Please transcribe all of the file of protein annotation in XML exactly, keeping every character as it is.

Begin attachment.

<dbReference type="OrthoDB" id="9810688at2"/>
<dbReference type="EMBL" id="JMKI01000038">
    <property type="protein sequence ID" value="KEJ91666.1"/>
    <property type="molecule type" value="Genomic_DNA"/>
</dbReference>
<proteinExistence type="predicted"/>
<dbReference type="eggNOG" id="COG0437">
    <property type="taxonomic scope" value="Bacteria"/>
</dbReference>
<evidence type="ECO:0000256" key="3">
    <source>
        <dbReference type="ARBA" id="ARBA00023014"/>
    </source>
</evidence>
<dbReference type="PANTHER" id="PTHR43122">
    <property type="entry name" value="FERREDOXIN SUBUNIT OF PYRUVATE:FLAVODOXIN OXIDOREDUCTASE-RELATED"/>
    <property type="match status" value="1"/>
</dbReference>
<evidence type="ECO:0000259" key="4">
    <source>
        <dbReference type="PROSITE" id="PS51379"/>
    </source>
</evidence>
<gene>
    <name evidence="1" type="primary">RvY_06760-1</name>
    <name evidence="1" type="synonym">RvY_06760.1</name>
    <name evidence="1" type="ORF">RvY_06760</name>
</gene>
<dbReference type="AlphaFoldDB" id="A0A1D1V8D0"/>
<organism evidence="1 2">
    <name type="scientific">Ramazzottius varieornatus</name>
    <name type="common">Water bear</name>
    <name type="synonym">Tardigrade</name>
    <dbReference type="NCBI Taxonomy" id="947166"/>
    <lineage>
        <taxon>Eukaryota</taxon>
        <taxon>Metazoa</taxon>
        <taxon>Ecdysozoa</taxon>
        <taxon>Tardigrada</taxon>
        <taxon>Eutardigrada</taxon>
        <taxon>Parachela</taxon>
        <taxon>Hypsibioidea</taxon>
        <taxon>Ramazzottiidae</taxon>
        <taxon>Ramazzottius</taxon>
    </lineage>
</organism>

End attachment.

<dbReference type="OrthoDB" id="9810688at2"/>
<dbReference type="EMBL" id="JMKI01000038">
    <property type="protein sequence ID" value="KEJ91666.1"/>
    <property type="molecule type" value="Genomic_DNA"/>
</dbReference>
<proteinExistence type="predicted"/>
<dbReference type="eggNOG" id="COG0437">
    <property type="taxonomic scope" value="Bacteria"/>
</dbReference>
<evidence type="ECO:0000256" key="3">
    <source>
        <dbReference type="ARBA" id="ARBA00023014"/>
    </source>
</evidence>
<dbReference type="PANTHER" id="PTHR43122">
    <property type="entry name" value="FERREDOXIN SUBUNIT OF PYRUVATE:FLAVODOXIN OXIDOREDUCTASE-RELATED"/>
    <property type="match status" value="1"/>
</dbReference>
<evidence type="ECO:0000259" key="4">
    <source>
        <dbReference type="PROSITE" id="PS51379"/>
    </source>
</evidence>
<gene>
    <name evidence="1" type="primary">RvY_06760-1</name>
    <name evidence="1" type="synonym">RvY_06760.1</name>
    <name evidence="1" type="ORF">RvY_06760</name>
</gene>
<dbReference type="AlphaFoldDB" id="A0A1D1V8D0"/>
<organism evidence="1 2">
    <name type="scientific">Ramazzottius varieornatus</name>
    <name type="common">Water bear</name>
    <name type="synonym">Tardigrade</name>
    <dbReference type="NCBI Taxonomy" id="947166"/>
    <lineage>
        <taxon>Eukaryota</taxon>
        <taxon>Metazoa</taxon>
        <taxon>Ecdysozoa</taxon>
        <taxon>Tardigrada</taxon>
        <taxon>Eutardigrada</taxon>
        <taxon>Parachela</taxon>
        <taxon>Hypsibioidea</taxon>
        <taxon>Ramazzottiidae</taxon>
        <taxon>Ramazzottius</taxon>
    </lineage>
</organism>